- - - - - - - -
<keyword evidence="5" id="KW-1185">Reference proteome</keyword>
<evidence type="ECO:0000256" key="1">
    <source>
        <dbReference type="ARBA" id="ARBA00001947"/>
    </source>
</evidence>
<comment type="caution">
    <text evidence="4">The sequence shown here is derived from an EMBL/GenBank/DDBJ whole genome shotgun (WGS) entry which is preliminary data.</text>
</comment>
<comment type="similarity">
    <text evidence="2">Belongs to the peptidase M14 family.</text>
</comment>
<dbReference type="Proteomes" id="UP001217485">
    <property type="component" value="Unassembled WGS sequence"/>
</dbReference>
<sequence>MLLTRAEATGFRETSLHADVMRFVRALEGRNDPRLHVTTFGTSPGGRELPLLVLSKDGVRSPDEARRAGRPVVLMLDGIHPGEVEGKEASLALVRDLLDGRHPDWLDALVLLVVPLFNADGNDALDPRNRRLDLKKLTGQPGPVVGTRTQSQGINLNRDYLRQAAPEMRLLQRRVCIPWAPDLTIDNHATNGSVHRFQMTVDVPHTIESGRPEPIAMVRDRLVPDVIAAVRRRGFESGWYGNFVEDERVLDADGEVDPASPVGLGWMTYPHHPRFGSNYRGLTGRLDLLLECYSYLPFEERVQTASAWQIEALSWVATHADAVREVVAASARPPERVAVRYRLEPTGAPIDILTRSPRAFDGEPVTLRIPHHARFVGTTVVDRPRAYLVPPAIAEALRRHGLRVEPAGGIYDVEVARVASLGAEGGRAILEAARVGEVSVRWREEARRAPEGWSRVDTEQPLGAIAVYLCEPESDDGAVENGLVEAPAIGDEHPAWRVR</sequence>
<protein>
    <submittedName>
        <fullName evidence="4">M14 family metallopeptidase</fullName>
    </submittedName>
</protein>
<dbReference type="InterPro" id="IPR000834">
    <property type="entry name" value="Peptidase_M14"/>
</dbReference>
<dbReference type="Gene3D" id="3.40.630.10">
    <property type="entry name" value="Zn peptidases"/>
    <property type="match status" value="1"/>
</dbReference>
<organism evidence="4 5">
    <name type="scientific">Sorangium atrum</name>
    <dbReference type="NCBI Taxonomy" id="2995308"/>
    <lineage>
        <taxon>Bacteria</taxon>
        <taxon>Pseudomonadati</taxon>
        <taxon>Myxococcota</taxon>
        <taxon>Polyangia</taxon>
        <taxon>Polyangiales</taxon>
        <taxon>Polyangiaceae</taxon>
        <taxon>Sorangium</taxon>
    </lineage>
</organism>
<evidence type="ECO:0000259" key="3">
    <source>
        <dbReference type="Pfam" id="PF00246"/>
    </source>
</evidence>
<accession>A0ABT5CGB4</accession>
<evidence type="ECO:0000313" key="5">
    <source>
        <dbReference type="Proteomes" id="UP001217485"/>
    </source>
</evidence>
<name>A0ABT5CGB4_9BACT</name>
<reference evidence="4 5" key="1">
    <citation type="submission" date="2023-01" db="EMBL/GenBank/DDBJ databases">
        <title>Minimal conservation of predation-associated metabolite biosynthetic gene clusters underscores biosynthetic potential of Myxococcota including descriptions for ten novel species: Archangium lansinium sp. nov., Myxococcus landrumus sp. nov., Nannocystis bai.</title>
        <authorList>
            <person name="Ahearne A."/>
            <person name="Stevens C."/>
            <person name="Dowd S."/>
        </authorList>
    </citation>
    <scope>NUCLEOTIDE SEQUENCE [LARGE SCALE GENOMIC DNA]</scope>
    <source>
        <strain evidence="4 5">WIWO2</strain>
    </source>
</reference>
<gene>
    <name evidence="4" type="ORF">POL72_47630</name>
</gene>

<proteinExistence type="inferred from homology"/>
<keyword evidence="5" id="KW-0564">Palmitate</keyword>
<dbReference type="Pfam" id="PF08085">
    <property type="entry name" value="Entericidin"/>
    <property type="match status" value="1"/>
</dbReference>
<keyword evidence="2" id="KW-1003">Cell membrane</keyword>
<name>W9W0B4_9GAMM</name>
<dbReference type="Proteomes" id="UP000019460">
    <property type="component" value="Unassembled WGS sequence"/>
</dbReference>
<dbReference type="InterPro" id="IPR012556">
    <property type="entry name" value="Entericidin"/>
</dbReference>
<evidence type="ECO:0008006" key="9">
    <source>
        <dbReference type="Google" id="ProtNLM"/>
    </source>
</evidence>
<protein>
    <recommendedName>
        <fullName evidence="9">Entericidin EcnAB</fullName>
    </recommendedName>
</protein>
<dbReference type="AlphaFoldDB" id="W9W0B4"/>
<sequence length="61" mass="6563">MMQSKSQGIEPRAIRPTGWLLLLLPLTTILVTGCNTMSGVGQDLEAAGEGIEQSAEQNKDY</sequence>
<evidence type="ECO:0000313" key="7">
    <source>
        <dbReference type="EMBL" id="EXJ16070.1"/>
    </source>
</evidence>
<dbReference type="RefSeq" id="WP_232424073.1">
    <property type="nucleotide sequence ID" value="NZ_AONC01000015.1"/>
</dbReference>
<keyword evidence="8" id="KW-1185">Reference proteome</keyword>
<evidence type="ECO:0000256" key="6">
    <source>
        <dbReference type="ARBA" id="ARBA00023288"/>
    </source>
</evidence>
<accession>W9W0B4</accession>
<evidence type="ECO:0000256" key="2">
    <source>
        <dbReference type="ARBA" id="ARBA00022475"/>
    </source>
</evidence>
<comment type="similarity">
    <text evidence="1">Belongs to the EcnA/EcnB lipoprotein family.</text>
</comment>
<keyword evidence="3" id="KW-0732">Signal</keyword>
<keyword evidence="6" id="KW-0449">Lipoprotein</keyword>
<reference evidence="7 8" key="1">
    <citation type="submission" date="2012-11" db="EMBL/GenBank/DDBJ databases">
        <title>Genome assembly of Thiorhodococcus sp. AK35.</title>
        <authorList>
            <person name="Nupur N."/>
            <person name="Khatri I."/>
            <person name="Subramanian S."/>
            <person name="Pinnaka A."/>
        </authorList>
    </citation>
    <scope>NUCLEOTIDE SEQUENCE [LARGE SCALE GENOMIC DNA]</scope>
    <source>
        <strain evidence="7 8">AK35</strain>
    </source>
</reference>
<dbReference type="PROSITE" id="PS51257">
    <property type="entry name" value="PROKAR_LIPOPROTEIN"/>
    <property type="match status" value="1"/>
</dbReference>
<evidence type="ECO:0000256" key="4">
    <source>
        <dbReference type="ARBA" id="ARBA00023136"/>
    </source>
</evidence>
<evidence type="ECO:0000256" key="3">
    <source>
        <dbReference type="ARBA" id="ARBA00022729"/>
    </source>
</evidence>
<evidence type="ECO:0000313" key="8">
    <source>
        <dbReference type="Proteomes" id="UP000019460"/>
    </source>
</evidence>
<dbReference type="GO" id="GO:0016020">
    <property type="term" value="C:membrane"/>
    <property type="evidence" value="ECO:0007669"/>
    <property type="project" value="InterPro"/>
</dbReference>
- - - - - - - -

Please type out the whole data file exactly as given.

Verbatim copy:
<keyword evidence="5" id="KW-1185">Reference proteome</keyword>
<evidence type="ECO:0000256" key="1">
    <source>
        <dbReference type="ARBA" id="ARBA00001947"/>
    </source>
</evidence>
<comment type="caution">
    <text evidence="4">The sequence shown here is derived from an EMBL/GenBank/DDBJ whole genome shotgun (WGS) entry which is preliminary data.</text>
</comment>
<comment type="similarity">
    <text evidence="2">Belongs to the peptidase M14 family.</text>
</comment>
<dbReference type="Proteomes" id="UP001217485">
    <property type="component" value="Unassembled WGS sequence"/>
</dbReference>
<sequence>MLLTRAEATGFRETSLHADVMRFVRALEGRNDPRLHVTTFGTSPGGRELPLLVLSKDGVRSPDEARRAGRPVVLMLDGIHPGEVEGKEASLALVRDLLDGRHPDWLDALVLLVVPLFNADGNDALDPRNRRLDLKKLTGQPGPVVGTRTQSQGINLNRDYLRQAAPEMRLLQRRVCIPWAPDLTIDNHATNGSVHRFQMTVDVPHTIESGRPEPIAMVRDRLVPDVIAAVRRRGFESGWYGNFVEDERVLDADGEVDPASPVGLGWMTYPHHPRFGSNYRGLTGRLDLLLECYSYLPFEERVQTASAWQIEALSWVATHADAVREVVAASARPPERVAVRYRLEPTGAPIDILTRSPRAFDGEPVTLRIPHHARFVGTTVVDRPRAYLVPPAIAEALRRHGLRVEPAGGIYDVEVARVASLGAEGGRAILEAARVGEVSVRWREEARRAPEGWSRVDTEQPLGAIAVYLCEPESDDGAVENGLVEAPAIGDEHPAWRVR</sequence>
<protein>
    <submittedName>
        <fullName evidence="4">M14 family metallopeptidase</fullName>
    </submittedName>
</protein>
<dbReference type="InterPro" id="IPR000834">
    <property type="entry name" value="Peptidase_M14"/>
</dbReference>
<dbReference type="Gene3D" id="3.40.630.10">
    <property type="entry name" value="Zn peptidases"/>
    <property type="match status" value="1"/>
</dbReference>
<organism evidence="4 5">
    <name type="scientific">Sorangium atrum</name>
    <dbReference type="NCBI Taxonomy" id="2995308"/>
    <lineage>
        <taxon>Bacteria</taxon>
        <taxon>Pseudomonadati</taxon>
        <taxon>Myxococcota</taxon>
        <taxon>Polyangia</taxon>
        <taxon>Polyangiales</taxon>
        <taxon>Polyangiaceae</taxon>
        <taxon>Sorangium</taxon>
    </lineage>
</organism>
<evidence type="ECO:0000259" key="3">
    <source>
        <dbReference type="Pfam" id="PF00246"/>
    </source>
</evidence>
<accession>A0ABT5CGB4</accession>
<evidence type="ECO:0000313" key="5">
    <source>
        <dbReference type="Proteomes" id="UP001217485"/>
    </source>
</evidence>
<name>A0ABT5CGB4_9BACT</name>
<reference evidence="4 5" key="1">
    <citation type="submission" date="2023-01" db="EMBL/GenBank/DDBJ databases">
        <title>Minimal conservation of predation-associated metabolite biosynthetic gene clusters underscores biosynthetic potential of Myxococcota including descriptions for ten novel species: Archangium lansinium sp. nov., Myxococcus landrumus sp. nov., Nannocystis bai.</title>
        <authorList>
            <person name="Ahearne A."/>
            <person name="Stevens C."/>
            <person name="Dowd S."/>
        </authorList>
    </citation>
    <scope>NUCLEOTIDE SEQUENCE [LARGE SCALE GENOMIC DNA]</scope>
    <source>
        <strain evidence="4 5">WIWO2</strain>
    </source>
</reference>
<gene>
    <name evidence="4" type="ORF">POL72_47630</name>
</gene>

<proteinExistence type="inferred from homology"/>
<keyword evidence="5" id="KW-0564">Palmitate</keyword>
<dbReference type="Pfam" id="PF08085">
    <property type="entry name" value="Entericidin"/>
    <property type="match status" value="1"/>
</dbReference>
<keyword evidence="2" id="KW-1003">Cell membrane</keyword>
<name>W9W0B4_9GAMM</name>
<dbReference type="Proteomes" id="UP000019460">
    <property type="component" value="Unassembled WGS sequence"/>
</dbReference>
<dbReference type="InterPro" id="IPR012556">
    <property type="entry name" value="Entericidin"/>
</dbReference>
<evidence type="ECO:0008006" key="9">
    <source>
        <dbReference type="Google" id="ProtNLM"/>
    </source>
</evidence>
<protein>
    <recommendedName>
        <fullName evidence="9">Entericidin EcnAB</fullName>
    </recommendedName>
</protein>
<dbReference type="AlphaFoldDB" id="W9W0B4"/>
<sequence length="61" mass="6563">MMQSKSQGIEPRAIRPTGWLLLLLPLTTILVTGCNTMSGVGQDLEAAGEGIEQSAEQNKDY</sequence>
<evidence type="ECO:0000313" key="7">
    <source>
        <dbReference type="EMBL" id="EXJ16070.1"/>
    </source>
</evidence>
<dbReference type="RefSeq" id="WP_232424073.1">
    <property type="nucleotide sequence ID" value="NZ_AONC01000015.1"/>
</dbReference>
<keyword evidence="8" id="KW-1185">Reference proteome</keyword>
<evidence type="ECO:0000256" key="6">
    <source>
        <dbReference type="ARBA" id="ARBA00023288"/>
    </source>
</evidence>
<accession>W9W0B4</accession>
<evidence type="ECO:0000256" key="2">
    <source>
        <dbReference type="ARBA" id="ARBA00022475"/>
    </source>
</evidence>
<comment type="similarity">
    <text evidence="1">Belongs to the EcnA/EcnB lipoprotein family.</text>
</comment>
<keyword evidence="3" id="KW-0732">Signal</keyword>
<keyword evidence="6" id="KW-0449">Lipoprotein</keyword>
<reference evidence="7 8" key="1">
    <citation type="submission" date="2012-11" db="EMBL/GenBank/DDBJ databases">
        <title>Genome assembly of Thiorhodococcus sp. AK35.</title>
        <authorList>
            <person name="Nupur N."/>
            <person name="Khatri I."/>
            <person name="Subramanian S."/>
            <person name="Pinnaka A."/>
        </authorList>
    </citation>
    <scope>NUCLEOTIDE SEQUENCE [LARGE SCALE GENOMIC DNA]</scope>
    <source>
        <strain evidence="7 8">AK35</strain>
    </source>
</reference>
<dbReference type="PROSITE" id="PS51257">
    <property type="entry name" value="PROKAR_LIPOPROTEIN"/>
    <property type="match status" value="1"/>
</dbReference>
<evidence type="ECO:0000256" key="4">
    <source>
        <dbReference type="ARBA" id="ARBA00023136"/>
    </source>
</evidence>
<evidence type="ECO:0000256" key="3">
    <source>
        <dbReference type="ARBA" id="ARBA00022729"/>
    </source>
</evidence>
<evidence type="ECO:0000313" key="8">
    <source>
        <dbReference type="Proteomes" id="UP000019460"/>
    </source>
</evidence>
<dbReference type="GO" id="GO:0016020">
    <property type="term" value="C:membrane"/>
    <property type="evidence" value="ECO:0007669"/>
    <property type="project" value="InterPro"/>
</dbReference>